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ALBUQUERQUE, N.M. -- One of the people named on the hundreds of disability lawsuits that targeted businesses across the Southwest -- including in Colorado -- says the group that orchestrated the suits is leaving her to pay many of the bills of its own operation.
Alyssa Carton is the only disability lawsuit plaintiff to speak publicly in the last year. She filed 99 lawsuits against Albuquerque businesses and restaurants, all of which the U.S. District Court in New Mexico deemed malicious and frivolous.
Carton's lawsuits alleged that the sued businesses were inaccessible, thus discriminatory against people who have disabilities and in violation of the Americans with Disabilities Act.
The cases were carbon copies of more than 100 cases filed by separate plaintiffs and attorneys in Colorado that have connections to an organization in Phoenix called Litigation Management and Financial Services (LMFS), which involves the same people who operate the controversial Advocates for Individuals with Disabilities Foundation (AID).
Though Carton's cases were thrown out, the court ordered her to pay nearly $40,000 in court filing fees due last week. Carton has not paid, and argues that LMFS is obligated to pay in some way under provisions of the contract it had her sign before it filed the lawsuits on her behalf.
"I cannot pay those fees," she said. "I definitely do not think they are advocates for people with disabilities at all. I think they are scam artists."
As the Denver7 Investigates team revealed in collaboration with sister station ABC15 in Phoenix, Carton and her Santa Fe-based attorney, Sharon Pomeranz, entered into secret contracts with LMFS. Carton would get paid $50 for each case filed. Pomeranz would get $100.
The contract between Carton and her attorney stated, in part, that her court filing fees would be covered for her. The contract between her attorney and LMFS stated, in part, that LMFS would "pay the filing fee unless waived."
Carton says LMFS and her attorney had her fill out a court form in an attempt to avoid prepaying the filing fees, which a judge later rejected because Carton did not meet the income requirements.
"They were the ones in control of the whole operation," Carton said of LMFS. "They were the ones that gave me bad information regarding, you know, testimony and things like that -- and understanding what the law was."
Carton said she has repeatedly called, emailed, or written letters to LMFS organizers in the wake of the latest court actions, but has yet to receive a response.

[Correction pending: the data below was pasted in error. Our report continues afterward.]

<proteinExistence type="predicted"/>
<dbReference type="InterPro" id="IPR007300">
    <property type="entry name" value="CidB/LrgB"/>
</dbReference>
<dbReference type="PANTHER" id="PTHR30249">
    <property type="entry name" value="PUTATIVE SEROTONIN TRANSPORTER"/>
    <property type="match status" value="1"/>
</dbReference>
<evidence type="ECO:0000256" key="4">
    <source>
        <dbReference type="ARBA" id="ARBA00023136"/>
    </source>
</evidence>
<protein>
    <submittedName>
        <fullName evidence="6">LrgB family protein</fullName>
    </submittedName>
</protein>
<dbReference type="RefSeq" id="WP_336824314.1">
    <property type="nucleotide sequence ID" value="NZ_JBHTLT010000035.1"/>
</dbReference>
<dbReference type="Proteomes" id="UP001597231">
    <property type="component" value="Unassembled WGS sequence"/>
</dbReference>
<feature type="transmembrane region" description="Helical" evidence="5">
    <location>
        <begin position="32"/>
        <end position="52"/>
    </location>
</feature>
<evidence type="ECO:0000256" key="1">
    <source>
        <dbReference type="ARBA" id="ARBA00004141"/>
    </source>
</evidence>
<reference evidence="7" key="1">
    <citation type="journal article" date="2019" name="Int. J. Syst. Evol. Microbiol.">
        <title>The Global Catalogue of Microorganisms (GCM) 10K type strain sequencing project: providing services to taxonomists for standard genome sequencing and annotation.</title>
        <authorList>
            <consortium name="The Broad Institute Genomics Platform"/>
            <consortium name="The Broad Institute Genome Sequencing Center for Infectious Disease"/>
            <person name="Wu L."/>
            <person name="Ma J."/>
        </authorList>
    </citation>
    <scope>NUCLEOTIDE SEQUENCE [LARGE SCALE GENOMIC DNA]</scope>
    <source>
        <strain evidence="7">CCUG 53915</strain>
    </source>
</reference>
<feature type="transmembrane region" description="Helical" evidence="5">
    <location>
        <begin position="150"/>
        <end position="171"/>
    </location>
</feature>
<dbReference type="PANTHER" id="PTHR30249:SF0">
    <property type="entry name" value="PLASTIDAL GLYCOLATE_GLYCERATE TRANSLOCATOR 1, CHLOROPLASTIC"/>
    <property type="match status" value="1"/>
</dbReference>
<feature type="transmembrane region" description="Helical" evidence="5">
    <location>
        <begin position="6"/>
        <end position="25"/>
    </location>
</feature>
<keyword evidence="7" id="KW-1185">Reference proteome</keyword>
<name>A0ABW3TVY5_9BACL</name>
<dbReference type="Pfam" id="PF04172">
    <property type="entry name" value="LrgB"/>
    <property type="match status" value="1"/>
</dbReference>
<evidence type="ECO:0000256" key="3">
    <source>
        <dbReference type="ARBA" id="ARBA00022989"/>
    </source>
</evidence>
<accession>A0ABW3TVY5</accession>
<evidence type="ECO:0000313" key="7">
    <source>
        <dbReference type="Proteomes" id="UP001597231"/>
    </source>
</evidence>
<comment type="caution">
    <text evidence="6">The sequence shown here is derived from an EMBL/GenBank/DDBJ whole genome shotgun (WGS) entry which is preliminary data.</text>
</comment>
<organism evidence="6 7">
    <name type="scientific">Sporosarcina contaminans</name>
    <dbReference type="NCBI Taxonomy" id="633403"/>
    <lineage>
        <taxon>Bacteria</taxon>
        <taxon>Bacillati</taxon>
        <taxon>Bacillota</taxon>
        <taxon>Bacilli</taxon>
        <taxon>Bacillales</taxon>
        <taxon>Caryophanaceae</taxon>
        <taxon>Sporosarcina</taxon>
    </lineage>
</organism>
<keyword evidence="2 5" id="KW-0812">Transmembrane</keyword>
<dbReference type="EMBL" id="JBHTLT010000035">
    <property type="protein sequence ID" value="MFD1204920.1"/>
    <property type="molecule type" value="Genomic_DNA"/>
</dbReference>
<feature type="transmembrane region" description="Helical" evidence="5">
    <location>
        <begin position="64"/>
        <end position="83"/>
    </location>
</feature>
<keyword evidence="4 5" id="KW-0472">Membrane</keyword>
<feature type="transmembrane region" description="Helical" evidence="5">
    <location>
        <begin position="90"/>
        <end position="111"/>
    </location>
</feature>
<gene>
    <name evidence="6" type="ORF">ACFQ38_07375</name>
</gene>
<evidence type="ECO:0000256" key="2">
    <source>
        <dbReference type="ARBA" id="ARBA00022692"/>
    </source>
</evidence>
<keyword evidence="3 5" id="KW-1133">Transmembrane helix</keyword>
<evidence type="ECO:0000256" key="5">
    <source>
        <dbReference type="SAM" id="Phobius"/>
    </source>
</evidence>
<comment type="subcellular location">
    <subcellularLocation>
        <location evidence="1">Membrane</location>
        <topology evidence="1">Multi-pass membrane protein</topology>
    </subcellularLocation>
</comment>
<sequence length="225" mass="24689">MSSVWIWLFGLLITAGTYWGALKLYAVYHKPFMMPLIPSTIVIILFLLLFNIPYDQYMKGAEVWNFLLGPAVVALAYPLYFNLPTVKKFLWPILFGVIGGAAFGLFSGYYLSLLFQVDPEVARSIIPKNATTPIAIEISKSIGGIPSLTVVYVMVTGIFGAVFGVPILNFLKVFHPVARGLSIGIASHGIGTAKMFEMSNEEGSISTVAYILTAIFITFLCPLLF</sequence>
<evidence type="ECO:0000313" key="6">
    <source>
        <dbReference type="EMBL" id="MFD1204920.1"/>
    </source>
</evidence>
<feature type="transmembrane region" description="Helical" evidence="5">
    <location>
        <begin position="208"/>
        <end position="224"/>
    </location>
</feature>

Pomeranz opted to give up her law license in recent weeks upon facing disciplinary actions from the New Mexico Disciplinary Board for her role in the ADA litigation.
Denver7 Investigates previously revealed how LMFS and AID sought people like Carton and Pomeranz all over the Southwest. It posted in jobs in Denver, Albuquerque, and Las Vegas, Nevada roughly a year ago for civil rights advocates and ADA attorneys.
Carton said there was little opportunity or desire by LMFS to have conversations with targeted businesses before filing litigation.
"Yeah, we blindsided them with lawsuits," she said.
She previously said, and records confirm, that the desire to file the lawsuits was to collect attorney's fees of roughly $3,000 for each case in attorney fees.
Carton, who suffers from spina bifida and uses a wheelchair, has said she legitimately wanted to improve accessibility for people who have disabilities, but believes the people she thought would help her have only hurt.
"They made it seem like that would be the case, that I would be making a difference and all of that," she said. "It really wasn't the case. They lied to me."
Denver7's previous attempts to speak with LMFS organizers have been unsuccessful. On Tuesday, the group did not immediately respond to requests for comment from ABC15 in Phoenix. But after this story aired and was published, it sent an unsigned email to ABC15 investigative reporter Dave Biscobing saying:
LMFS will not participate with, compensate, or pay any party that deceives or lies to the court.
Funding by Litigation Management and Financial Services is subject to a confidentiality agreement. Therefore, there will be no comment on any statements Ms. Carton has made to you. LMFS also cannot comment on the existence of any dispute resolution proceedings.
You have notice, from court records, that Ms. Carton has made false representations to the court, her attorney, companies, and individuals in the past regarding the matters about which you have inquired. If you have received any statements and/or choose to publish any of her false statements or which put any person or company in a false light, Litigation Management and Financial Services will suffer significant financial damages.
Your past actions show your personal malice against LMFS, those associated with LMFS, and individuals with disabilities.
Should you rely on this source and name LMFS or any other individual with whom LMFS associates with and recklessly publish a false statement causing defamation, you and your organization will injure both trade and profession of the company and/or individual(s) you name.
LMFS and/or AID have been the subject of scrutiny by Attorneys General in Arizona, New Mexico, and most recently Nevada.
Many of the cases filed by other plaintiffs in Colorado have settled for undisclosed terms and amounts, but a handful of them are still pending in court.